Do you have COPD? Here’s how you can still exercise

Chronic obstructive pulmonary disease (COPD) is an umbrella term for lung conditions that block airflow. Chronic bronchitis and emphysema are the two main types of COPD. For people with COPD, physical activity can be challenging because the disease makes breathing difficult. Yet regular exercise can actually improve COPD symptoms.

Do you have COPD? Here’s how you can still exercise

“People with COPD have shortness of breath when they exercise,” says Dr Daniel Ouellette, MD, a pulmonologist with the Henry Ford Health System in Michigan.

“Exercise that involves aerobic activity, such as taking a walk or going to the gym, can provoke significant distress for people with COPD.”

As a result, people with COPD may be less inclined to exercise. That, Dr Ouellette says, leads to a vicious cycle. When people avoid physical activity, their bodies become deconditioned. They are even more likely to experience shortness of breath and fatigue if they try to exercise in the future.

“I try to reassure people that exercise is beneficial and that it will improve their ability to do things,” says Dr Ouellette.

Here are five things to keep in mind if you have COPD and need to break the cycle of inactivity:

Talk to your doctor first

“People with COPD can have other conditions, such as heart disease, where exercise might need to be monitored or carefully regulated,” says Ouellette. “It’s important for a healthcare professional to test people before they embark on an exercise program to make sure it is safe for them.”

Besides your doctor, there are specialists who can help you come up with an exercise routine that’s right for you.

Pulmonary rehabilitation is a great starting point

“It’s hard for anyone to embark on an exercise program unless they have some success and some confidence building,” says Dr Ouellette. “What I recommend for most of my patients who have significant COPD is to enrol in a pulmonary rehabilitation program.”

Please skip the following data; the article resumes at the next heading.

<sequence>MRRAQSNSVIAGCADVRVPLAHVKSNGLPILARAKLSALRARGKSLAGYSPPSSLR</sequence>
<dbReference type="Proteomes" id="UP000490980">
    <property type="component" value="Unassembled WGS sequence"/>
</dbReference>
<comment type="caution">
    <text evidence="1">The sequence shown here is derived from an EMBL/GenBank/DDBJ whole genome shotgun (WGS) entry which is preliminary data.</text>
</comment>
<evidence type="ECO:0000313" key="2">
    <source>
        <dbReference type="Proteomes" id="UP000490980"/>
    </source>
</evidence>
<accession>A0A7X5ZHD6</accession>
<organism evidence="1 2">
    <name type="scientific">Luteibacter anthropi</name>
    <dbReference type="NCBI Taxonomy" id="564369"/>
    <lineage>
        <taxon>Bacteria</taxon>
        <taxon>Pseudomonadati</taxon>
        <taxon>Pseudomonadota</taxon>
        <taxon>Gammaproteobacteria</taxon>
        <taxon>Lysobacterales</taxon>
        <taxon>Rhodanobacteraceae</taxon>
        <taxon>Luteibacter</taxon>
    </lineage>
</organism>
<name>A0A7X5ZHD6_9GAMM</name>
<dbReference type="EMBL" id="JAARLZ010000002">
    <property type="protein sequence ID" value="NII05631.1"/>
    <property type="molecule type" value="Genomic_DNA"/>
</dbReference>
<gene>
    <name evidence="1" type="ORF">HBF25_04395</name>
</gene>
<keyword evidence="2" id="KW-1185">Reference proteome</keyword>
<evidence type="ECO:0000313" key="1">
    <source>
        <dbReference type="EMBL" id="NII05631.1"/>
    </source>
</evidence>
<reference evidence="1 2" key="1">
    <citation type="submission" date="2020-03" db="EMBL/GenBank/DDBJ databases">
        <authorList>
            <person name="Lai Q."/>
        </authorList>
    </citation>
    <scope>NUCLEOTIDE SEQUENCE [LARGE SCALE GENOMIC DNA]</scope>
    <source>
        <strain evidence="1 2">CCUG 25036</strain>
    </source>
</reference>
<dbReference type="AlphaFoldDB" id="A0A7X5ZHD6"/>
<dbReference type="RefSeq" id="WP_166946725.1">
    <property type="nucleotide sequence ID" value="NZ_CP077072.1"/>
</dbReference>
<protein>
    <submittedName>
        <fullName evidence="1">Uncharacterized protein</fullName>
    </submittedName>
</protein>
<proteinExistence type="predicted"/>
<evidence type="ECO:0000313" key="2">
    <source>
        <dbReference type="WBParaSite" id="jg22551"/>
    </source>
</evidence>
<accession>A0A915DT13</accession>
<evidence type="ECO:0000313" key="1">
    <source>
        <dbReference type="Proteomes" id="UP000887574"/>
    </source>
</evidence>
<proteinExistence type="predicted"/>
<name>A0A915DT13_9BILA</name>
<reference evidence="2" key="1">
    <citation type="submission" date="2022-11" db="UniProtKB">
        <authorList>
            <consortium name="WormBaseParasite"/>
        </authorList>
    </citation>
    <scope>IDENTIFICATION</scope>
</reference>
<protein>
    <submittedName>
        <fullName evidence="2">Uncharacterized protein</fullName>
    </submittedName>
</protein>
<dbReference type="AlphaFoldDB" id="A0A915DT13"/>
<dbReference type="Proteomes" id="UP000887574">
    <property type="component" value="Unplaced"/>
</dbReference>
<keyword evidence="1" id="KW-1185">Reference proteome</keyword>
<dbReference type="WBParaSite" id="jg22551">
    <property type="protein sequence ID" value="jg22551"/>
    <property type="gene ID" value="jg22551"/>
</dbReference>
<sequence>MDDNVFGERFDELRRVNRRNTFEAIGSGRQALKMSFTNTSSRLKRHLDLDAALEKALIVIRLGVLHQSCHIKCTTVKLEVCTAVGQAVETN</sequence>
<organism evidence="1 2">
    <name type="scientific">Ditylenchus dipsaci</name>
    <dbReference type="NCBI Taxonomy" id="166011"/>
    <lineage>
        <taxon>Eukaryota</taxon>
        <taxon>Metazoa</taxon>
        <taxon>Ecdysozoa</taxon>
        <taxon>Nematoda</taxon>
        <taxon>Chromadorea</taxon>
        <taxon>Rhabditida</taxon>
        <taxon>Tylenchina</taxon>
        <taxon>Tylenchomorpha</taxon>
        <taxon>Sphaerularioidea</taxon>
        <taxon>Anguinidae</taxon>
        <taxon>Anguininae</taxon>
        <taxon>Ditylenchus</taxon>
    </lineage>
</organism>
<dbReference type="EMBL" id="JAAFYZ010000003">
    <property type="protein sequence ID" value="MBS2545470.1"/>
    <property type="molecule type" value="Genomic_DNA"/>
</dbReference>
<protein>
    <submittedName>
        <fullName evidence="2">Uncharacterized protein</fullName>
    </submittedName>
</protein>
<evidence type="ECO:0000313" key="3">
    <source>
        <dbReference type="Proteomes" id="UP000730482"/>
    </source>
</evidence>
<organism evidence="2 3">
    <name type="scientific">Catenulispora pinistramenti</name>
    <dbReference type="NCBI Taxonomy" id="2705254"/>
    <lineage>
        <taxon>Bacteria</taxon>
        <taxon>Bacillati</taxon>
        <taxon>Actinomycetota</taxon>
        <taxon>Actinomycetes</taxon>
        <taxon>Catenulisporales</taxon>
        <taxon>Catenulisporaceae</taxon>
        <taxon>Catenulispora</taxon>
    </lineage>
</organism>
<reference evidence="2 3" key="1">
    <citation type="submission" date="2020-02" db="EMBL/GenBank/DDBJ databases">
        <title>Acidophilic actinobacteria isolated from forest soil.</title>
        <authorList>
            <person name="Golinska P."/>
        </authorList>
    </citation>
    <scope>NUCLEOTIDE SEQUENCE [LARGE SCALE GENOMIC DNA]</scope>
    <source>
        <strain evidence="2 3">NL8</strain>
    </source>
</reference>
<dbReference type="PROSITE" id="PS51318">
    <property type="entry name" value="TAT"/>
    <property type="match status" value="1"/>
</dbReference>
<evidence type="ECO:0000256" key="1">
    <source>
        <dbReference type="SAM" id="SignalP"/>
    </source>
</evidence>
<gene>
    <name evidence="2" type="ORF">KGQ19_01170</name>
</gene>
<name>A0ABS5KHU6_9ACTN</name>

Pulmonary rehabilitation combines exercise training, education, and support. While it cannot cure lung disease, it can decrease symptoms and improve your quality of life.

“These are structured programs that have testing at the beginning to make sure that exercise is safe,” Ouellette says. “Pulmonary rehabilitation offers supervised exercise in a controlled setting. People can gradually increase the number of things that they do and improve their exercise tolerance.”

Your doctor can refer you to a qualified pulmonary rehab program. When choosing a program, remember that the cost can vary greatly. Find out what your insurance will cover, and if you have to meet certain requirements.

Take a walk

“The best exercise for most of our patients is simply walking,” says Ouellette. “After people compete the basic pulmonary rehab program, I encourage them to try to translate the exercise skills they’ve learned to their everyday activities. Taking a daily walk is a way you can do that.”

According to research published in October 2016 in the Journal of the COPD Foundation, patients who walked at least 60 minutes per day reduced their COPD rehospitalisation rate by 50%.

“In some geographic areas, it’s very hot in the summer or very cold in the winter; and it can be difficult to exercise outside,” Ouellette says. Think of places where you can walk regardless of the weather, such as a shopping mall or fitness centre with an indoor track.

Besides walking, Ouellette also recommends bicycle riding and dancing.

What’s good for the body is good for the mind

Roberto Benzo, MD, a pulmonologist at the Mayo Clinic, points out that exercise has emotional as well as physical benefits. “People learn not only to move more, but they also deal with their emotions as they move,” he says.

Living with COPD can pose emotional challenges, and “exercise is a very good antidepressant,” Dr Benzo adds. “Consistency is important. Treat this time as a moment for you.”

Resistance training is important, too

While aerobic exercise is especially good for the heart and lungs, resistance or strength training helps make muscles stronger.

Resistance training improves muscular fitness by exercising a specific muscle or muscle groups against external resistance, such as weights or resistance bands.

COPD patients often have a loss of muscle mass or muscle strength,” Ouellette says. “If you add conditioning programs that include strength training, particularly upper body strength, you will have additional benefits.”

Source: Everyday Health